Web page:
German rabbi and author; born at Dresden March 1, 1811; died there Aug. 24, 1886; grandson of Chief Rabbi David Landau (known also as R. David Polak). After receiving his first Talmudic training from his father he continued his studies under Chief Rabbi Abraham Löwy of Dresden, and later under Aaron Kornfeld at Jenikau, Bohemia; from 1830 he attended the gymnasium at Dresden; and in 1836 entered the University of Berlin. On his return to Dresden, Landau was appointed teacher at the religious school there; and when, in 1854, Zacharias Frankel became director of the Jewish Theological Seminary at Breslau, Landau was unanimously elected as his successor in the Dresden chief rabbinate.
Landau, like his friend Frankel, inclined toward historic Judaism, but assumed an attitude midway between the two religious currents, especially at the synod in Leipsic. The following are his works: "Die Petition des Vorstandes der Israelitischen Gemeinde zu Dresden und Ihr Schicksal in der Zweiten Kammer," Dresden, 1843; "Ahawath Nezach" (Leipsic, 1875), a work on funeral rites. He published also several addresses, of which may be mentioned those in commemoration of King Frederick August II. (ib. 1854); of Dr. B. Beer (Dresden, 1861); and of Clara Bondi (see Kayserling, "Bibliothek Jüdischer Kanzelredner," ii. 22 et seq.). Besides, he wrote several theological and historical essays, as: "Anforderungen des Glaubens und der Theologischen Wissenschaft," "Bilder aus dem Leben und Wirken der Rabbinen," and "Ueber Thierquälerei nach den Grundsätzen des Judenthums," which appeared in Frankel's "Zeitschrift für die Religiösen Interessen des Judenthums," in "Monatsschrift," in "Allg. Zeit. des Jud." and in other periodicals.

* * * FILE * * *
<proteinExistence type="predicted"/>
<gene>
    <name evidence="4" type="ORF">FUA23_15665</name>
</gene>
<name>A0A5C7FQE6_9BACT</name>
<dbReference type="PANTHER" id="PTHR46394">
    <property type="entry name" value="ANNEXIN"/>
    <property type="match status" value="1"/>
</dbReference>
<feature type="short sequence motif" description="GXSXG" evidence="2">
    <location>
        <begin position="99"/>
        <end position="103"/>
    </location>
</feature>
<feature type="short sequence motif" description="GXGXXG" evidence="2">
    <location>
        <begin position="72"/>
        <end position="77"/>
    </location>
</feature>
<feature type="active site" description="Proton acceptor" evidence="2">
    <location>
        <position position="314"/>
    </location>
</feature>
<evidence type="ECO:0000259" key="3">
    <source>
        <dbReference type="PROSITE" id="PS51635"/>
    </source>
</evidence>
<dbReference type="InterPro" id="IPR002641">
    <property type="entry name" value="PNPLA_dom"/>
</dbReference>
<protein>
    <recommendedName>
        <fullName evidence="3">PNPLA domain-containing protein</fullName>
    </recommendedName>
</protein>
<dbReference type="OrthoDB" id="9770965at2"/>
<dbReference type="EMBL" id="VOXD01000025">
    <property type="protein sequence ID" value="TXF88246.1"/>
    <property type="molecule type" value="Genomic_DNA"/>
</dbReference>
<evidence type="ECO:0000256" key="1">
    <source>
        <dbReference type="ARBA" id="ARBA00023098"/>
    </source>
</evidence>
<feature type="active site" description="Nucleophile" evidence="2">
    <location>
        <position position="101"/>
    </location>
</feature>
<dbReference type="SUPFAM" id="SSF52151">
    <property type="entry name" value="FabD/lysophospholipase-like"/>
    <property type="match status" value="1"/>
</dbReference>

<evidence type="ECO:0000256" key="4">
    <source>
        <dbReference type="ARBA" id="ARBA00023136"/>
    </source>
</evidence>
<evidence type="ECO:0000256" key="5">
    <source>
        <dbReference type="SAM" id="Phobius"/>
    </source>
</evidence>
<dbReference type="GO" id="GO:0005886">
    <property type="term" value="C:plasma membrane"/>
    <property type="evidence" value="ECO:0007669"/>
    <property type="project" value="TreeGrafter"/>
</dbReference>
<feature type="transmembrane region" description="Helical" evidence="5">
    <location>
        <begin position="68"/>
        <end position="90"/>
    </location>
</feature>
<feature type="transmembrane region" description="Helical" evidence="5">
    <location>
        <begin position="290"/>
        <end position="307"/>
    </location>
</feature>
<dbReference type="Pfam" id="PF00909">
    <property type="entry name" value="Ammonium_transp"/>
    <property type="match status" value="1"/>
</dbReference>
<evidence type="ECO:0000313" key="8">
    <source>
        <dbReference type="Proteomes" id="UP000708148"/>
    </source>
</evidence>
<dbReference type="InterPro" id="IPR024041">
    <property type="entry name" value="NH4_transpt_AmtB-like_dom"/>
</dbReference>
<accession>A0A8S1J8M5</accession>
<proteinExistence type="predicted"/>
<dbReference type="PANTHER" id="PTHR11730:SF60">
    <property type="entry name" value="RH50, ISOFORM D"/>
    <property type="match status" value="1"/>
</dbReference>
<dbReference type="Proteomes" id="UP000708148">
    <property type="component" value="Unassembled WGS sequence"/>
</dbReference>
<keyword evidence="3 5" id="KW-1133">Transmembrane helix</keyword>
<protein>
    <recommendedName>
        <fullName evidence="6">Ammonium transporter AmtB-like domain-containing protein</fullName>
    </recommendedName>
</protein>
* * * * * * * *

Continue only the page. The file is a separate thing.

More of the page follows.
Together with Kaempf and Philippson, Landau published a people's Bible ("Volksbibel").
- Kayserling, Bibliothek Jüdischer Kanzelredner, ii. 114 et seq.